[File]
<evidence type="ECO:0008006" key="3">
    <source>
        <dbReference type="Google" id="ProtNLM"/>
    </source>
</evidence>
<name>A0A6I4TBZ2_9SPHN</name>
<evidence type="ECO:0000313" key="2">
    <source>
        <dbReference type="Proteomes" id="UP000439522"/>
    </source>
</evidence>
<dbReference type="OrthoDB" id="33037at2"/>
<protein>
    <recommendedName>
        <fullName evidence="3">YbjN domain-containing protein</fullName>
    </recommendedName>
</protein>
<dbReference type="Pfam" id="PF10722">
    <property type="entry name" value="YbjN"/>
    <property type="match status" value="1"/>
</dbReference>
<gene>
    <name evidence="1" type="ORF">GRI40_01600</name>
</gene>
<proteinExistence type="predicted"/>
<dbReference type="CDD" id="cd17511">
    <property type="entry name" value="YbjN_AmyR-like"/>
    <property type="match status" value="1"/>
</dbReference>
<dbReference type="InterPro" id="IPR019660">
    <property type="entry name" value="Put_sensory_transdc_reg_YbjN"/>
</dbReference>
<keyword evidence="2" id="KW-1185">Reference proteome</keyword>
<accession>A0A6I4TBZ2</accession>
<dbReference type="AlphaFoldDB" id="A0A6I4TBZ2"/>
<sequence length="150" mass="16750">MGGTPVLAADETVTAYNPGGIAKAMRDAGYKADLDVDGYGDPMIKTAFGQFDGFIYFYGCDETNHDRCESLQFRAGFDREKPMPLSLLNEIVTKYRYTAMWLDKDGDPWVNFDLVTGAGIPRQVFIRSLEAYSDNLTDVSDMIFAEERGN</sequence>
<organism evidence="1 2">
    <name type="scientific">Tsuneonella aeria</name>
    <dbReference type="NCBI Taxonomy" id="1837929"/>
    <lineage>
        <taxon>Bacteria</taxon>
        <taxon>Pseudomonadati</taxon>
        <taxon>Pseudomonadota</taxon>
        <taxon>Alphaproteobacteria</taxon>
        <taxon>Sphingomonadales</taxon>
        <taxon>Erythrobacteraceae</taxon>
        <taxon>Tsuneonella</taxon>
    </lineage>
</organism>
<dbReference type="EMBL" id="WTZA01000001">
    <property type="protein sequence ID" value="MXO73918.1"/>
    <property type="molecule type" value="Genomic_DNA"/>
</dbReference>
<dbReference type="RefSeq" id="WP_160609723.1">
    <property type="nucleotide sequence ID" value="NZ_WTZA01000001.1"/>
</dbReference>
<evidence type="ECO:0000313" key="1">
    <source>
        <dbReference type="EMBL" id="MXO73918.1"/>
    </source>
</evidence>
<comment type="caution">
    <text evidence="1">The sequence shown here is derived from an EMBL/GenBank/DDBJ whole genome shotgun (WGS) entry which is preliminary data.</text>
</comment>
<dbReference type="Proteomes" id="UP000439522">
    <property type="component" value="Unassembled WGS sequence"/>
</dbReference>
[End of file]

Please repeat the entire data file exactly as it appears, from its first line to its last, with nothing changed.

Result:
<evidence type="ECO:0008006" key="3">
    <source>
        <dbReference type="Google" id="ProtNLM"/>
    </source>
</evidence>
<name>A0A6I4TBZ2_9SPHN</name>
<evidence type="ECO:0000313" key="2">
    <source>
        <dbReference type="Proteomes" id="UP000439522"/>
    </source>
</evidence>
<dbReference type="OrthoDB" id="33037at2"/>
<protein>
    <recommendedName>
        <fullName evidence="3">YbjN domain-containing protein</fullName>
    </recommendedName>
</protein>
<dbReference type="Pfam" id="PF10722">
    <property type="entry name" value="YbjN"/>
    <property type="match status" value="1"/>
</dbReference>
<gene>
    <name evidence="1" type="ORF">GRI40_01600</name>
</gene>
<proteinExistence type="predicted"/>
<dbReference type="CDD" id="cd17511">
    <property type="entry name" value="YbjN_AmyR-like"/>
    <property type="match status" value="1"/>
</dbReference>
<dbReference type="InterPro" id="IPR019660">
    <property type="entry name" value="Put_sensory_transdc_reg_YbjN"/>
</dbReference>
<keyword evidence="2" id="KW-1185">Reference proteome</keyword>
<accession>A0A6I4TBZ2</accession>
<dbReference type="AlphaFoldDB" id="A0A6I4TBZ2"/>
<sequence length="150" mass="16750">MGGTPVLAADETVTAYNPGGIAKAMRDAGYKADLDVDGYGDPMIKTAFGQFDGFIYFYGCDETNHDRCESLQFRAGFDREKPMPLSLLNEIVTKYRYTAMWLDKDGDPWVNFDLVTGAGIPRQVFIRSLEAYSDNLTDVSDMIFAEERGN</sequence>
<organism evidence="1 2">
    <name type="scientific">Tsuneonella aeria</name>
    <dbReference type="NCBI Taxonomy" id="1837929"/>
    <lineage>
        <taxon>Bacteria</taxon>
        <taxon>Pseudomonadati</taxon>
        <taxon>Pseudomonadota</taxon>
        <taxon>Alphaproteobacteria</taxon>
        <taxon>Sphingomonadales</taxon>
        <taxon>Erythrobacteraceae</taxon>
        <taxon>Tsuneonella</taxon>
    </lineage>
</organism>
<dbReference type="EMBL" id="WTZA01000001">
    <property type="protein sequence ID" value="MXO73918.1"/>
    <property type="molecule type" value="Genomic_DNA"/>
</dbReference>
<dbReference type="RefSeq" id="WP_160609723.1">
    <property type="nucleotide sequence ID" value="NZ_WTZA01000001.1"/>
</dbReference>
<evidence type="ECO:0000313" key="1">
    <source>
        <dbReference type="EMBL" id="MXO73918.1"/>
    </source>
</evidence>
<comment type="caution">
    <text evidence="1">The sequence shown here is derived from an EMBL/GenBank/DDBJ whole genome shotgun (WGS) entry which is preliminary data.</text>
</comment>
<dbReference type="Proteomes" id="UP000439522">
    <property type="component" value="Unassembled WGS sequence"/>
</dbReference>